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Posted by Chantal Dufresne, Senior Vice President, Finance and Operations, March 10 2021
Management & HR
Working From Home & Your Income Tax


The inescapable income tax season is just around the corner, and this year, the task could prove even more tedious than usual if you were working from home in 2020, since both the federal government and the Quebec government have authorized a deduction for home office expenses due to COVID-19. This is why we are sharing some details about these expenses that you will need to consider when you file your 2020 income tax returns.Before we start, it is important to note that governments have introduced simplified methods for claiming the home office expenses deduction for employees. To avail yourself of these simplified methods, you must have worked more than 50% of the time from home for at least 4 weeks.

Please note that the simplified method cannot be used by employees claiming the motor vehicle expenses deduction (traditional forms: T-777 for the federal and TP-59 for Quebec).

Most employees that have been working from home will be able to choose between the 2 following methods for their incomeF tax deductions:

1. Simplified Temporary Flat Rate Method

  • You can claim $2 for each day you have been working from home up to a maximum of $400 for your income tax deductions.
  • Days off are excluded (vacation days, floater days, sick leave days, unpaid leave, etc.).
  • No need to keep supporting documents and no form required from your employer.
  • However, you must file the following forms:
    • T777S with your federal return
    • TP-59S with your Quebec return

2. Detailed Method

  • You must have on hand Forms T2200S and TP-64.3 that your employer will probably be able to provide at your request. If you file your income tax returns electronically, you will need to enter the information from these forms on your returns.
  • You must also file the following forms:
    • T777S with your federal return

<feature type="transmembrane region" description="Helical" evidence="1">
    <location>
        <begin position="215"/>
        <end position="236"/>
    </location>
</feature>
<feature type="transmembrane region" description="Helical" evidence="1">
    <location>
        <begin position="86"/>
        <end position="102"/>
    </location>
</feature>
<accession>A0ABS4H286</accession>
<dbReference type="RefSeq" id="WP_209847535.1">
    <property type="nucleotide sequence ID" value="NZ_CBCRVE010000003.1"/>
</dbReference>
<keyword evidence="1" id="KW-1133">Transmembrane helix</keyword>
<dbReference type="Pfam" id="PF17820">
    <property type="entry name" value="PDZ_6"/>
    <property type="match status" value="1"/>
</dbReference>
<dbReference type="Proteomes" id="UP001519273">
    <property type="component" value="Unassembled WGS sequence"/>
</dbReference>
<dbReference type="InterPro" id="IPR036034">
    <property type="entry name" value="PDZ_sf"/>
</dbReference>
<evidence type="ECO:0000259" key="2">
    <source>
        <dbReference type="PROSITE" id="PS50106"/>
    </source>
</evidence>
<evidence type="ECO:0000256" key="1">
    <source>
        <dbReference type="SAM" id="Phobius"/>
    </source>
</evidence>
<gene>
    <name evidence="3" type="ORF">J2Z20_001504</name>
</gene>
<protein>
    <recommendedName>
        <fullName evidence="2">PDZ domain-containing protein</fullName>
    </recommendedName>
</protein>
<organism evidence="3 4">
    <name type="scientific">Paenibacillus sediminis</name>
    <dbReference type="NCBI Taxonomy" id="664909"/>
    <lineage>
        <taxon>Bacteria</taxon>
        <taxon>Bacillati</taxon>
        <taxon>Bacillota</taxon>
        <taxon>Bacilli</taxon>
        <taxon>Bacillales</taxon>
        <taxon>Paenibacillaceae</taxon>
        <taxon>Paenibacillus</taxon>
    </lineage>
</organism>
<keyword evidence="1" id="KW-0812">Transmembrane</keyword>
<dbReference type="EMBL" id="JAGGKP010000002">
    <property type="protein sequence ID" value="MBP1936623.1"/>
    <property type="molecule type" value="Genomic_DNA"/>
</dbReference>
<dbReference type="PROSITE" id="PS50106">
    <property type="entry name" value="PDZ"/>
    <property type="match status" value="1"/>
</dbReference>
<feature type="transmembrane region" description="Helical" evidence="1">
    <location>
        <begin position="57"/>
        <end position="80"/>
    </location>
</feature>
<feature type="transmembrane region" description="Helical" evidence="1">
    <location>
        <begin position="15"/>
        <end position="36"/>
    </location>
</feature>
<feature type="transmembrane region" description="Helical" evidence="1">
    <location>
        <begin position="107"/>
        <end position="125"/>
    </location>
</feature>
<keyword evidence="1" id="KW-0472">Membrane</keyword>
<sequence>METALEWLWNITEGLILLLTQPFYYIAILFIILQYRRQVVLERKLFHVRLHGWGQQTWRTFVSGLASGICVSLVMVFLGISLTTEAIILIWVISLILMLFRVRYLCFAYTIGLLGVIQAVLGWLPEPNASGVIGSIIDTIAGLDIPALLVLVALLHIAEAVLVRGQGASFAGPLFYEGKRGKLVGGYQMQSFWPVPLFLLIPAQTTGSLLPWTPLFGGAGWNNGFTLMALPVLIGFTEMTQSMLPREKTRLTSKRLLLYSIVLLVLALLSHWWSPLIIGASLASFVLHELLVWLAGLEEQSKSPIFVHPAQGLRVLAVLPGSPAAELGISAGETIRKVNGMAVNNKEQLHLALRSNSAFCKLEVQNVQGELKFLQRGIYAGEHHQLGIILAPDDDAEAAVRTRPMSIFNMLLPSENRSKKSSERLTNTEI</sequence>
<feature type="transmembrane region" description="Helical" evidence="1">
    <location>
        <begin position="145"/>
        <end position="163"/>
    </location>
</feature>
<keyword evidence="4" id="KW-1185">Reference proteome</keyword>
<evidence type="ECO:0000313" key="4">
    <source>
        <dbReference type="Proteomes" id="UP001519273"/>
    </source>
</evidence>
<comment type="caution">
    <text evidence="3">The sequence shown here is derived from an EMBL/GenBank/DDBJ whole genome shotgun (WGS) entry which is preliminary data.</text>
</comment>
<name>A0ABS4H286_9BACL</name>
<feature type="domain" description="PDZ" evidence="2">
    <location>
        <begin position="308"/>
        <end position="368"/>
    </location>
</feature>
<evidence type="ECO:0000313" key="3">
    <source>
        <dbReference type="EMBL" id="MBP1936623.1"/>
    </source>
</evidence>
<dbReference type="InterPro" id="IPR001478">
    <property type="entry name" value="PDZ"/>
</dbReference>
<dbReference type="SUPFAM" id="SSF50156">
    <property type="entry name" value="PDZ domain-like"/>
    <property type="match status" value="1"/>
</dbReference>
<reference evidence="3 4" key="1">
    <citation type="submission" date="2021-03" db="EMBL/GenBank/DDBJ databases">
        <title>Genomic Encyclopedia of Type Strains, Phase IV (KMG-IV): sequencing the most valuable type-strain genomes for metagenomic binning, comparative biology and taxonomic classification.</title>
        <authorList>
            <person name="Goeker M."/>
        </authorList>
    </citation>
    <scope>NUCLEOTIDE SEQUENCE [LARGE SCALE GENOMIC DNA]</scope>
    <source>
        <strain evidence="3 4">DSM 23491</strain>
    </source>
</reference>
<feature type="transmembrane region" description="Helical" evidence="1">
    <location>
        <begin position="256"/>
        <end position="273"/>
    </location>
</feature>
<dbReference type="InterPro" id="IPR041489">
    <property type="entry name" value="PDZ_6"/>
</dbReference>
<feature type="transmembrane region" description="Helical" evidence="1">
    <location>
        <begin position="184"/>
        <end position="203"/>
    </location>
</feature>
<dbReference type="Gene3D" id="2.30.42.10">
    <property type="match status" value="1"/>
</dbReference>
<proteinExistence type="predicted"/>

• TP-59S with your Quebec return
  • If you use this method, you must keep all receipts and supporting documents.
  • Home office expenses must be calculated based on use for work purposes.
    • You must take the size of the work space and divide it by the total size of your home (including hallways).
    • If you share the office space with another person, you must divide the office size in 2.
    • If you use a common area (dining room table or bedroom), you must base your claim on the number of hours the space is used for work.

The following expenses are deductible:

  • Heating, electricity, cleaning products, light bulbs and minor repairs;
  • Utilities portion of your condominium fees, if applicable;
  • Rent (tenant);
  • Office supplies: paper, pencils, ink cartridges, staples, paper clips, envelopes, pens, work-related postage expenses;
  • Residential Internet access fees – reasonable portion;
  • Cost of work-related long-distance calls;
  • Basic cell phone service plan (provide evidence of the number of minutes or amount of data used directly for work purposes and the cost of these minutes and data).

The following expenses are never deductible for an employee:

  • Mortgage interest;
  • Capital expenses (replacing windows, flooring, furnace, etc.);
  • Office equipment (printer, fax machine, briefcase, laptop case or bag, calculator, etc.);
  • Monthly basic rate for a landline telephone;
  • Purchase of a cell phone, computer, laptop, tablet, fax machine, etc.;
  • Computer accessories (monitor, mouse, keyboard, headset, microphone, speakers, webcam, router, etc.);
  • Furniture (desk, chair, etc.).

Income Tax Returns for Employees Working From Home

Download our guide that features real-life examples of employees working from home and filing their income tax. This guide will help you in making the right choice!


A Chartered Professional Accountant (CPA) and Certified Corporate Director (ASC), Chantal Dufresne is a manager with more than 20 years of experience in the operational management of small and medium-sized businesses. She held management positions in several accounting firms and worked in a self-employed capacity for a few years. With this background, she brings to AGA her skills and technical knowledge in financial accounting, management and administration. As a board member, she helps define the strategic direction of the organizations she assists and distinguishes herself through her expertise in governance, internal controls and risk management.
Chantal Dufresne, Senior Vice President, Finance and Operations